An Agile Homeroom, or centralized agile business unit, appears to be a necessary step as agility grows across a company. We are seeing this now across the 370,000 employees at Bosch, for example.
Cliff Notes version of what I’m learning in this space:
1) having a clear, easy way to see the current outputs of the group (career paths, compliance models for Scrum project deliveries, coaching requests, impediment removals, etc) is important for the rest of the company to use the services provided. A slack channel, yammer, email list, or the closest thing to an internal social media tool seems to be the best out there right now.
2) having a clear, easy way to send requests to the group where others can see the requests too and +1 them seems to be important. (see social media type tools above).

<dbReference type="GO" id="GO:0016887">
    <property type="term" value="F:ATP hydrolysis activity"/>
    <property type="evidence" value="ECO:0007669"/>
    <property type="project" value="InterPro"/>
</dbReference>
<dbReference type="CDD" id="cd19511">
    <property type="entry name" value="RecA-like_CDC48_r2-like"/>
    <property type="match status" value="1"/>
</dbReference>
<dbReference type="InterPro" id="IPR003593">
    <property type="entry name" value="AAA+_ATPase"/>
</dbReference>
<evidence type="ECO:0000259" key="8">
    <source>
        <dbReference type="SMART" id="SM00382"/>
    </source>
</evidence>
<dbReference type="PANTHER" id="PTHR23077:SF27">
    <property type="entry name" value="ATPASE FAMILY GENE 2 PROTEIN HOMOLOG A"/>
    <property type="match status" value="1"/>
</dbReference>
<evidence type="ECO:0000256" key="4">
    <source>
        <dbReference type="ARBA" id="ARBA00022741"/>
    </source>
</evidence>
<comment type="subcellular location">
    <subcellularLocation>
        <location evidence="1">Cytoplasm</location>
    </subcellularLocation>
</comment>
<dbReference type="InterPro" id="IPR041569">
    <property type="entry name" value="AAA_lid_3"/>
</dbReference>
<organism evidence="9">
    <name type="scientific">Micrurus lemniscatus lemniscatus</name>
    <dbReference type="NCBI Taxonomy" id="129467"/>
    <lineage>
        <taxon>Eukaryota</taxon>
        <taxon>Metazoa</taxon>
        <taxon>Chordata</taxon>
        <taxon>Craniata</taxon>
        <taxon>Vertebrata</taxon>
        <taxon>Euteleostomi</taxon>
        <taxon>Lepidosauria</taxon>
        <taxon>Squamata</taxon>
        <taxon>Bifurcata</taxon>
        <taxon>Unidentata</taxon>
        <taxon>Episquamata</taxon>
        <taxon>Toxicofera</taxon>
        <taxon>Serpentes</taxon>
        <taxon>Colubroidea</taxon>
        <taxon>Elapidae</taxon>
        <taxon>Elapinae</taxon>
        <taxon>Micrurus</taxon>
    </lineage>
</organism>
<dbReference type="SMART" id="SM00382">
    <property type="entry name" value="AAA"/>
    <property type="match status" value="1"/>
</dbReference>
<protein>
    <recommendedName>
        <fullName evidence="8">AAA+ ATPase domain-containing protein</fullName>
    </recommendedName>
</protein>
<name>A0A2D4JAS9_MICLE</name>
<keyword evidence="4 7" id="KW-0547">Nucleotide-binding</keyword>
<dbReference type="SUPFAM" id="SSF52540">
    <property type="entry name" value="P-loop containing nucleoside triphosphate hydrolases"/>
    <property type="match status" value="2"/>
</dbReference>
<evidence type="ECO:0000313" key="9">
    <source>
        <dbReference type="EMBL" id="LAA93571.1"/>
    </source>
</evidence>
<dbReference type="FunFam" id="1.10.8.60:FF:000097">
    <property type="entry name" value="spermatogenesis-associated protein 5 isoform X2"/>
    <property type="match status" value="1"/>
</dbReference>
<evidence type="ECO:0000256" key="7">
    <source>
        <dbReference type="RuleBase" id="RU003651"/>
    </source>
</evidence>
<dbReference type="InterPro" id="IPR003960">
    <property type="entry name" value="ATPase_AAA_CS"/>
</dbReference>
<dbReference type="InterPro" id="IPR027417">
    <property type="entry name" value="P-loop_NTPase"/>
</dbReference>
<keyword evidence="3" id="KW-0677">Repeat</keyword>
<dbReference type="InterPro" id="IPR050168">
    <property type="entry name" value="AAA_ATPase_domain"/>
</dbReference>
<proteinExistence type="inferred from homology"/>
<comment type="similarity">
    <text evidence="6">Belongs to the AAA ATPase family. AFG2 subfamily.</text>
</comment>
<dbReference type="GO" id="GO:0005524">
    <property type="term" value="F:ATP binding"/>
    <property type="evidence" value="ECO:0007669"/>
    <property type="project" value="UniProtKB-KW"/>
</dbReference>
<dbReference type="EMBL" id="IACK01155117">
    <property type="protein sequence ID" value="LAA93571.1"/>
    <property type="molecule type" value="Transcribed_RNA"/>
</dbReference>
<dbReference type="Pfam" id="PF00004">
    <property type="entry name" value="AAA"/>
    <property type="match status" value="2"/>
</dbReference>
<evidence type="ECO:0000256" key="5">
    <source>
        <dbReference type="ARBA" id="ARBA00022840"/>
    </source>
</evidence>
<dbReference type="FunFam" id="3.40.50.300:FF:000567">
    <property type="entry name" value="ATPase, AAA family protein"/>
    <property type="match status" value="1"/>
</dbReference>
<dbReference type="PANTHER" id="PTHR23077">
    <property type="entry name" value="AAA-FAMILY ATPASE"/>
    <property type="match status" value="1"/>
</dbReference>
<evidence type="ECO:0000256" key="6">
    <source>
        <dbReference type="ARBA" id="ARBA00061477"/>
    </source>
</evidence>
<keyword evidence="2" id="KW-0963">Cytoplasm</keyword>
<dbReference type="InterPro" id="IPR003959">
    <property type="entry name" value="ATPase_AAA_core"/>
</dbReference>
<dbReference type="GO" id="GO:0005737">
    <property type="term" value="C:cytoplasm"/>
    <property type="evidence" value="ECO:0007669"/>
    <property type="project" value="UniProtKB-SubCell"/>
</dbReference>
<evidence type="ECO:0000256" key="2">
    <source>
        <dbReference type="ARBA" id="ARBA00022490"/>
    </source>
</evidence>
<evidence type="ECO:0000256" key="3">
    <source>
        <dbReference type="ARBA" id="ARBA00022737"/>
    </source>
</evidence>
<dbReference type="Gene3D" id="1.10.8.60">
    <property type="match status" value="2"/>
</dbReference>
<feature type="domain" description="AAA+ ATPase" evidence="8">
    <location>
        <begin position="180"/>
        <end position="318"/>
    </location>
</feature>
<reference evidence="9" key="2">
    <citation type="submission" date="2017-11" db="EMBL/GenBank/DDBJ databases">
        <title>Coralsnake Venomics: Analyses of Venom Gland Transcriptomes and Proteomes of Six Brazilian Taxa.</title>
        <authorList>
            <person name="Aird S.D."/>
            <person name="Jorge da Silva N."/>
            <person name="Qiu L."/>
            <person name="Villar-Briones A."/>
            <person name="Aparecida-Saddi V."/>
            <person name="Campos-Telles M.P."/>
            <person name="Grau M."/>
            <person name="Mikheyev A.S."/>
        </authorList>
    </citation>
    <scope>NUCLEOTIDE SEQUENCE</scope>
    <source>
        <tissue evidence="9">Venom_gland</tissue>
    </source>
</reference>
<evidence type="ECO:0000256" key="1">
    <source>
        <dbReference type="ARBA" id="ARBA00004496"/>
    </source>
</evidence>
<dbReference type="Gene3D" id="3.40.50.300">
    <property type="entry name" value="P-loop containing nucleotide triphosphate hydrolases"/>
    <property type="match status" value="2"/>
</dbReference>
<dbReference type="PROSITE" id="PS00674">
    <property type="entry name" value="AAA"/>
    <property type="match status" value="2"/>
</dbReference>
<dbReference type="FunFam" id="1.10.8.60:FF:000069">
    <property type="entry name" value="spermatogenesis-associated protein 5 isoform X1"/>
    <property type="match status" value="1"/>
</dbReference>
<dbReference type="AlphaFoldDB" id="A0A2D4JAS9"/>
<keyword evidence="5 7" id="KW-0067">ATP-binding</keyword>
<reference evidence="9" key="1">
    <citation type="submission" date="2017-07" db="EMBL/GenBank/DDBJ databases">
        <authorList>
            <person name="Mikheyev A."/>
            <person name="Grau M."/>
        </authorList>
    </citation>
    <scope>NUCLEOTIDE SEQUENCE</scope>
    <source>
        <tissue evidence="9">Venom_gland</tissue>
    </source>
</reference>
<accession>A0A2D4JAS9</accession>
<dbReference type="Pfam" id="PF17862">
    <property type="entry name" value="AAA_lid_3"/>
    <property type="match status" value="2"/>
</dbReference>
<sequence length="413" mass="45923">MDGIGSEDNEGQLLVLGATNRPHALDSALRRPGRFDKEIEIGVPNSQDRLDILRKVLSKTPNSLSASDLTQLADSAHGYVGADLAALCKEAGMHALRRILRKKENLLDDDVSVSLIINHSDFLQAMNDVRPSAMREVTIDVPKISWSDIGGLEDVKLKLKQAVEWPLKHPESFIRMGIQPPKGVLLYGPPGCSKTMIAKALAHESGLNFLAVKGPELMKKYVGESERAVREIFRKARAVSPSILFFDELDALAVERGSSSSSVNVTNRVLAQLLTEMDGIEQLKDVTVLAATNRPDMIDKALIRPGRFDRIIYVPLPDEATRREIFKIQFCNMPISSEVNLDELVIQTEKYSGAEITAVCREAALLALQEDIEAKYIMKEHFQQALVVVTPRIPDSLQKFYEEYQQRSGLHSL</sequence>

3) Continually revising a recommended Agile project delivery and team formation model allows people to know how they can be in compliance and use these fast, lean, project delivery methods. I’m running into companies without this having their implementations stop spreading as business unit leads are fearful of being out of compliance, or having very different agile implementations in each business unit to the point they can’t collaborate any better than they used to.
4) give HR a seat at the table early. All of these agile scaling approaches are running into career pathing updates, just as you mentioned, and having HR to collaborate from early on appears to be a necessity.
For more on this, you may want to have some folks attend Scrum Inc.’s next Scrum at Scale course ( https://www.scruminc.com/
scrum-training/scrum-courses- list/ )